Houston Methodist is comprised of an academic medical center in the Texas Medical Center along with six community hospitals. The system boasts a total of eight hospitals, 1.6 million outpatient visits annually and 27,947 employees.

Fernandez realized that many nurses who he hoped to hire for night shifts were getting off the night shifts they already had and were not able to communicate with hiring managers in an effective way.

“We wanted to align a technology to be able to, one, schedule timely interactions with our recruiters and, two, for our sourcing team to be able to connect the dots. We like to say administrivia; we reduced administrivia when it comes to some of the calendar scheduling with candidates as well,” he said.

Once an applicant gets to the interview stage, hiring managers can ensure that more nuanced connections are being made like shared culture and philosophy of care. All other objective qualifications can be left to the computers, easing hiring and decreasing HR staff burnout.

Paradox states that it automates over 90% of the end-to-end process for hiring managers. The platform’s automated chat assistant, Olivia, can direct prospective hires to new positions and interview times with only a few bits of screening information.


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“From an AI perspective, we're continuously growing our organization, continuously evolving from a tech stack and innovation standpoint,” Fernandez said. “We have a center for innovation that is essentially research and development for our organization to bring to light technologies and innovations that help us grow in the space of patient care. Our talent acquisition team has been able to bring to light technologies in that space and AI being a key part of that.”

Fernandez said that after adopting Paradox’s technology, Houston Methodist saw a 30% increase in applications for hard-to-fill positions, 60% of qualified candidates were sending in those applications after hours and 88% of interviews were scheduled the same day a candidate applied.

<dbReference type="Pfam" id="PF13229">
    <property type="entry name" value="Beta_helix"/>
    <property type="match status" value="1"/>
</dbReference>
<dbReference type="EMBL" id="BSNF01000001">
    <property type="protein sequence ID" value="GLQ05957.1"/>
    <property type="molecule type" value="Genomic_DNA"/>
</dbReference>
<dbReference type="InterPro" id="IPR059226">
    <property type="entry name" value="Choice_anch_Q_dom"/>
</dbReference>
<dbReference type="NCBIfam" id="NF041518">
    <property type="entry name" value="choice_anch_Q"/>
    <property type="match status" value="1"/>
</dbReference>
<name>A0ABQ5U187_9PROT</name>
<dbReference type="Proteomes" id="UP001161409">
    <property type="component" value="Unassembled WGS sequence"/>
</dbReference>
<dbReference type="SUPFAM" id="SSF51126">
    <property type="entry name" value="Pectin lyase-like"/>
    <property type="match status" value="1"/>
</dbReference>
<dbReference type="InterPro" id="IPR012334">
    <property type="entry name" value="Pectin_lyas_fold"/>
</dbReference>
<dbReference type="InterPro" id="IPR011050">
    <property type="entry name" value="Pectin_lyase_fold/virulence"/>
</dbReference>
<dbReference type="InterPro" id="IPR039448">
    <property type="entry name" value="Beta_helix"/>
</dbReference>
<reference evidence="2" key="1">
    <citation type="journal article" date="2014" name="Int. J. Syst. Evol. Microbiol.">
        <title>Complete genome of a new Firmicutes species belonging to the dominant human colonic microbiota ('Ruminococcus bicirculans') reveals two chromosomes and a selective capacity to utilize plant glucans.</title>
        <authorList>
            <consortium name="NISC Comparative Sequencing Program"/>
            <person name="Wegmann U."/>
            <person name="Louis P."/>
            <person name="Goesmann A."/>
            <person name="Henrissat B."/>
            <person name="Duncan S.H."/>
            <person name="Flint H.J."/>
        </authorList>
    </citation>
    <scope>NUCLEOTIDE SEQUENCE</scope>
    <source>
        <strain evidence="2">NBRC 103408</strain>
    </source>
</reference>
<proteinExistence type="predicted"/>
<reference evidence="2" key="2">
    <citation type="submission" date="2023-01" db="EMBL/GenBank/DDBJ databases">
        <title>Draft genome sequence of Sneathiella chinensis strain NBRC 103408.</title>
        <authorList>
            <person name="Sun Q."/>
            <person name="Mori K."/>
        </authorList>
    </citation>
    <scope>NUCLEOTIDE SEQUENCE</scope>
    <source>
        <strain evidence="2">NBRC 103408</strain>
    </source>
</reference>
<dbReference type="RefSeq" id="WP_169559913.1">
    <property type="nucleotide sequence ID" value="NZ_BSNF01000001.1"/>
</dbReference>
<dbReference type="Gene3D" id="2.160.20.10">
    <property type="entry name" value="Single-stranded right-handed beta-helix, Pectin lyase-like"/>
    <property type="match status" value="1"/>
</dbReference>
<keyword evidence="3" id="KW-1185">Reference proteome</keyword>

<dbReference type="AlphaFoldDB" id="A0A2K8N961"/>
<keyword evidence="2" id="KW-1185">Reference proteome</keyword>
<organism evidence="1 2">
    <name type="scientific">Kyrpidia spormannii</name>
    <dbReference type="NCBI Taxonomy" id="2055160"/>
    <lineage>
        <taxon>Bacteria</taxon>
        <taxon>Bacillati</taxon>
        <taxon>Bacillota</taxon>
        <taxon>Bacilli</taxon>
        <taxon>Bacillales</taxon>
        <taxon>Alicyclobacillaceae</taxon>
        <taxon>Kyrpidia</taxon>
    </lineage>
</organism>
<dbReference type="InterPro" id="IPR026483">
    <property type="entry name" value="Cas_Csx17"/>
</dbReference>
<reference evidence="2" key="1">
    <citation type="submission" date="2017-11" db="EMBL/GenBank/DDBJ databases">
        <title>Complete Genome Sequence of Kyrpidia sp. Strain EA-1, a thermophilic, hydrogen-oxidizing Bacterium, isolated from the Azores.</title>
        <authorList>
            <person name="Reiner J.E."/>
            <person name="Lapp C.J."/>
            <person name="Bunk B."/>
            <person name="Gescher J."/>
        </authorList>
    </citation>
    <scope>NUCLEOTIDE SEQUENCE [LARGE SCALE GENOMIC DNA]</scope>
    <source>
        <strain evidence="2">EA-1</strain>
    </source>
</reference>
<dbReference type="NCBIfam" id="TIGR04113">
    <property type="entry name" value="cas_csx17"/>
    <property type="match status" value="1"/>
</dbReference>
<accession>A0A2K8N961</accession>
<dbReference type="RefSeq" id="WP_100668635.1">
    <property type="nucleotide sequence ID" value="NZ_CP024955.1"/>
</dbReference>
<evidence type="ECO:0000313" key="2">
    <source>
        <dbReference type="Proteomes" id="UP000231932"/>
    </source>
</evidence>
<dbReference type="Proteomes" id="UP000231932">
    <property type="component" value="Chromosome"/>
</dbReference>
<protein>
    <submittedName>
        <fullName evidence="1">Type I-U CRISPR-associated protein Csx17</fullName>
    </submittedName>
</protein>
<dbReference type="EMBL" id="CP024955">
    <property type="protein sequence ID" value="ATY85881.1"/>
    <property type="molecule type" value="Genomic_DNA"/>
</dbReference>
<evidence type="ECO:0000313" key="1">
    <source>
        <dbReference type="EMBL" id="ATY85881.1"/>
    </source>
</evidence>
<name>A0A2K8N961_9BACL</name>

Demand for health system hires extends to IT

Hiring for health IT presents an entirely new set of challenges like cost, reflective of high competition in the market, and matching skillsets. With an increased move into digital health and the complete digitization of healthcare, more professionals than ever are needed with the stakes being much higher.

There’s also a high demand for talent as hospital cyberattacks continue and cybersecurity becomes a higher priority.

But with flashy benefits packages and eye-popping salaries at tech companies, even with a tech recession looming, hiring IT experts for hospitals is no easy feat.

“There's still a lot of manual effort that goes into contacting talent in order to verify data points or information about those individuals to see if they're really an aligned, available resource for a need that an organization might have,” Steve Glomski, CEO of Abra, a healthcare IT talent platform, told Fierce Healthcare.

Abra’s talent platform launched in October and is designed specifically for the healthcare IT ecosystem.


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The app aggregates various sources of health IT talent including independent contractors, consulting firm benches and other application teams. By leveraging AI and machine learning, Abra matches talent with health systems while adding transparency to the hiring process.

“By automating a lot of those manual processes that go into aligning talent with opportunities, we cut out a lot of the costs that are associated with that process,” Glomski said. “That cost can be passed on to organizations that are consuming their capacity and using them to progress their projects. That should help benefit talent, to be working on things that they enjoy working on more. With the cost savings, it also allows employers to potentially afford more to attract the talent and pay them up a reasonable wage.”

The company claims that it can help organizations reach 47% in cost savings.

Abra also works to cut through the noise of job posts. Unlike nursing where a licensure number can be confirmed quickly, health IT qualifications are more nuanced. Through using AI and machine learning, Abra’s technology can collect more data points, including reviews from former employers, and better determine if a candidate is qualified earlier in the hiring process.

“The one big point is around the need for a flexible workforce specific to healthcare IT,” Glomski said. “Healthcare demands change consistently. Flexibility within their health IT teams has been critical for a while. Until now, it's really been challenging and costly to create that flexible workforce.”